Distracted Teens Need To Put Down The Phone and Drive
Distracted driving is a big problem in Yakima and in the state of Washington. January is National Teen Driving Awareness Month and officials at US Cellular are passing along tips for teens and parents about how to stay safe while driving with a phone. They say nearly 1 in 10 drivers ages 15-20 involved in fatal crashes were reported as distracted, the largest proportion for any age group. Authorities in the state say if you follow the tips you could save your life or the life of another driver.
Put down that phone and drive
“Mobile devices can be a great tool to enhance safety and security while on the roadways in many ways,” says Vanessa Leija, director of sales for UScellular in Washington. “If someone is distracted by a device, however, it can quickly become a real liability. It is imperative among teens especially that safety protocols when driving are established and maintained.”
She says there are specific things teens and parents can do to save lives.
Establish your own rules of the road.
A simple yet effective step is to establish rules and expectations with your teen. UScellular’s Digital Family Matters website offers a free, customizable Parent-Child Agreement to help aid in this process. Families can outline specifics relative to phone usage while driving – such as not texting and driving, keeping location apps active and other important details like curfews and nighttime driving limitations. Parents can even commit to abide by the expectations as well. These agreements can be downloaded, signed and shared – and edited as needed.
Get situated before setting out.
Mobile devices serve as a resource for music, driving directions and more. Before hitting the road, get connected to CarPlay or Bluetooth if able, then set the phone out of the way or use one of many mounting devices available on the market, like the Scosche 3-in-1 Universal Car Mount for Smartphones. Drivers should confirm sightlines are clear and their hands are not touching their device before heading out.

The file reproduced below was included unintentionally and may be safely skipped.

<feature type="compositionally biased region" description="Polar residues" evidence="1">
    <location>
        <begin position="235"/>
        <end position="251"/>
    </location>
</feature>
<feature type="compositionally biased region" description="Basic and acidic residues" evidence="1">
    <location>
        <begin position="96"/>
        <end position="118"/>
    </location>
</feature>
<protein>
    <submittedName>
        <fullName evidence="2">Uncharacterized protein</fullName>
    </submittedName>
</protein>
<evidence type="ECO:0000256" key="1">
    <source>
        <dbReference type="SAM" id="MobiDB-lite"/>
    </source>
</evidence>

Use Focus Mode
Built-in phone features are available to help drivers stay focused. Driving Focus and Driving Mode can be utilized on iPhones and Android phones, respectively. This mode uses a “do not disturb” feature by limiting notifications, calls and texts when driving. Individuals sending a message will see that the driver has silenced notifications or receive an automatic reply, depending on settings. Incoming calls are only allowed when connected to CarPlay, Bluetooth or a hands-free accessory, and individuals can ask their smartphone digital assistant – like ask Siri or Bixby – to read replies. Explore these modes to see all the features, settings and allowances.
Take advantage of apps
A wide range of applications are available to help with location sharing, that can monitor driving speeds and phone usage, and even detect accidents. Life360 and Find My Family are two great options for download.
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